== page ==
How to: OpenBSD reset root password

last updated in Categories OpenBSD, Sys admin, Tips

If you forgot your root password, you can simply reset it. The general procedure for resetting password is as follows (if you are a Linux user, see how to reset Linux root password):

a) At boot> prompt force openbsd to boot into a single user mode

b) Next mount file system in read-write mode

c) Run passwd command

d) Sync file system

e) Reboot and login normally.

Procedure to reset root password

At boot> prompt type boot -s to boot into single user mode:
boot> boot -s
Next you will see a message as follows:

Enter pathname of shell or RETURN for sh:

Just hit [Enter] key to load sh shell.
Next mount / and /usr file system in read-write mode:
# mount -uw /
# mount /usr

Finally set or change the password for root user, enter:
# passwd
Press CTRL+D to boot into multiuser mode or just reboot server:
# reboot

Further reading

FreeBSD Reset or Recover Root Password

last updated in Categories FreeBSD, Howto, Tips, Troubleshooting, UNIX

With FreeBSD version 5.4 and above the booting procedure is slightly changed. The older version of FreeBSD uses the boot -s option at Ok prompt. However, with FreeBSD version FreeBSD 5.4+ you don’t have to type any commands. Here is the procedure to boot FreeBSD into a single user mode to reset root password.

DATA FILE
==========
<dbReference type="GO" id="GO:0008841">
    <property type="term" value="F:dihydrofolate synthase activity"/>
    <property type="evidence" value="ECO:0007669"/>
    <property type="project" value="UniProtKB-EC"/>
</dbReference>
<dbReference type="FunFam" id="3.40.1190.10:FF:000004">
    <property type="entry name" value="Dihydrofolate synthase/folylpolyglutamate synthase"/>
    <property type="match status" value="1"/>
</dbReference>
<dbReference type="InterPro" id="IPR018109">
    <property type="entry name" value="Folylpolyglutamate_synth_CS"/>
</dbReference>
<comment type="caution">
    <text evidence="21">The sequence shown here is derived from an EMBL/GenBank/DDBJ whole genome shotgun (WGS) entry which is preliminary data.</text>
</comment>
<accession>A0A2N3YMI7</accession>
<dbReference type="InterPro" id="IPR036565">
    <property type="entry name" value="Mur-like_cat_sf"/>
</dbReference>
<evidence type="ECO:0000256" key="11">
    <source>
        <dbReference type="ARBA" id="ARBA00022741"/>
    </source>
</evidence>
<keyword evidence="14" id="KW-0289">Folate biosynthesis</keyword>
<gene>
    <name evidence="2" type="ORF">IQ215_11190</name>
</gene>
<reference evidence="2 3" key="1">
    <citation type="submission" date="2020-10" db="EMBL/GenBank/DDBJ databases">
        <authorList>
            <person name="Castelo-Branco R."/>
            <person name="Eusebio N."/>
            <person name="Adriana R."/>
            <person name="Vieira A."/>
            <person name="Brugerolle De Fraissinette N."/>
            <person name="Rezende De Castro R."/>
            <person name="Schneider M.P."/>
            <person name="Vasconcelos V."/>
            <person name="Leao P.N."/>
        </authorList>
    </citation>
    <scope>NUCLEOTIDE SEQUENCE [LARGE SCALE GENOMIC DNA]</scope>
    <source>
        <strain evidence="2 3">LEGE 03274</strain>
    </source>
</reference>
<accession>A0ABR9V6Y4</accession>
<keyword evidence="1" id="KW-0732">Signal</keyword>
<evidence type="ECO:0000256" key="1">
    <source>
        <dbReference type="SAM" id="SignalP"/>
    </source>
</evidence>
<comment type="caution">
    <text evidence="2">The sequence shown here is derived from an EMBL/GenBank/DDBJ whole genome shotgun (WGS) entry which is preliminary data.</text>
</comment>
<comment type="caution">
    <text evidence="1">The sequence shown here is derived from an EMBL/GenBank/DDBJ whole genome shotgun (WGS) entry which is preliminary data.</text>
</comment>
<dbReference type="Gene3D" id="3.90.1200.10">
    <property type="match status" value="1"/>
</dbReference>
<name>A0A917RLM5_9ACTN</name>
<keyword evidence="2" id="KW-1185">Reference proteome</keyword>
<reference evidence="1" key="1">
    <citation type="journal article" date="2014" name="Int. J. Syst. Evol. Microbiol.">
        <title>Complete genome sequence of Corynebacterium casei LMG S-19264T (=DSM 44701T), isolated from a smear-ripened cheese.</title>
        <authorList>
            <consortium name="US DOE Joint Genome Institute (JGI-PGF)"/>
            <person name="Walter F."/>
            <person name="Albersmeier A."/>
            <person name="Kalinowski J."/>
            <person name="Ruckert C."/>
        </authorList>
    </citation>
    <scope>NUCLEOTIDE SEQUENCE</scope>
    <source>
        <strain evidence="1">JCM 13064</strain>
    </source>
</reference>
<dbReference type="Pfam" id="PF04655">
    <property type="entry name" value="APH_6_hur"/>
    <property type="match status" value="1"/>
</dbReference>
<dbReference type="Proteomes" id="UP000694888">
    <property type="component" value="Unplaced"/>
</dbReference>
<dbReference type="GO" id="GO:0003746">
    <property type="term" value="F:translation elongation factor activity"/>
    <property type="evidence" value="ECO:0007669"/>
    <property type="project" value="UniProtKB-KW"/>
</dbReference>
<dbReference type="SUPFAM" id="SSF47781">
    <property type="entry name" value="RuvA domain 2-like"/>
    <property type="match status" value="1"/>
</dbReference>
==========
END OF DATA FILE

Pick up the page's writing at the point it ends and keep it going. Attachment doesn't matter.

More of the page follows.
Linux: Recovering Deleted /etc/shadow Password File

last updated in Categories Data recovery, Howto, Linux, Sys admin, Tips, Troubleshooting

You may delete a file called /etc/shadow. If you try to boot into a single user mode, system will ask for the maintenance root password. Now imagine this, you do not have a backup of /etc/shadow file. How do you fix such problem in a production environment where time is a critical factor? I will explain how to recover a deleted /etc/shadow file in five easy steps.

How Do I Secure Grub Boot Loader?

last updated in Categories Debian Linux, Howto, Linux, Linux desktop, RedHat/Fedora Linux, Security, Sys admin, Tips, Ubuntu Linux

You can set a password for the GRUB bootloader. This prevents users from entering single user mode or changing settings at boot time.

When your system is rebooted, grub presents the boot option menu. From this menu one can easily login into a single user mode without the password which might result into compromise system security.

For example, anyone can access the data or change the settings. However you can setup a password for grub with password option. This option forces grub to ask for a password before making any changes or entering into single user mode. You need to type p followed by password.